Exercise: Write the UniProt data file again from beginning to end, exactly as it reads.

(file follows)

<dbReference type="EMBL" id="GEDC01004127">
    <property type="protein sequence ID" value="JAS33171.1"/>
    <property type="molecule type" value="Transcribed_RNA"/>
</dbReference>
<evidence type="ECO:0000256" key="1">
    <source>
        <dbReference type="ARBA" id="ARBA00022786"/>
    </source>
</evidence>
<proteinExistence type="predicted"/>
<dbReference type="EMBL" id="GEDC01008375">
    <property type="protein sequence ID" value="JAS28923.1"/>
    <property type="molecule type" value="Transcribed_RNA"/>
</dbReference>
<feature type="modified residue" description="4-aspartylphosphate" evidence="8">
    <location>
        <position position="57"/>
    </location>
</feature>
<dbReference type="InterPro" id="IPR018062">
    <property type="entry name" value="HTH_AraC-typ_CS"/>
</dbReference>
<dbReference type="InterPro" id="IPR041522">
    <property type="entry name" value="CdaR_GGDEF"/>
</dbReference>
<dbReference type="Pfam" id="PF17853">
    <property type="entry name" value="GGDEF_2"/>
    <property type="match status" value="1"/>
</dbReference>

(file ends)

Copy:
<dbReference type="EMBL" id="GEDC01004127">
    <property type="protein sequence ID" value="JAS33171.1"/>
    <property type="molecule type" value="Transcribed_RNA"/>
</dbReference>
<evidence type="ECO:0000256" key="1">
    <source>
        <dbReference type="ARBA" id="ARBA00022786"/>
    </source>
</evidence>
<proteinExistence type="predicted"/>
<dbReference type="EMBL" id="GEDC01008375">
    <property type="protein sequence ID" value="JAS28923.1"/>
    <property type="molecule type" value="Transcribed_RNA"/>
</dbReference>
<feature type="modified residue" description="4-aspartylphosphate" evidence="8">
    <location>
        <position position="57"/>
    </location>
</feature>
<dbReference type="InterPro" id="IPR018062">
    <property type="entry name" value="HTH_AraC-typ_CS"/>
</dbReference>
<dbReference type="InterPro" id="IPR041522">
    <property type="entry name" value="CdaR_GGDEF"/>
</dbReference>
<dbReference type="Pfam" id="PF17853">
    <property type="entry name" value="GGDEF_2"/>
    <property type="match status" value="1"/>
</dbReference>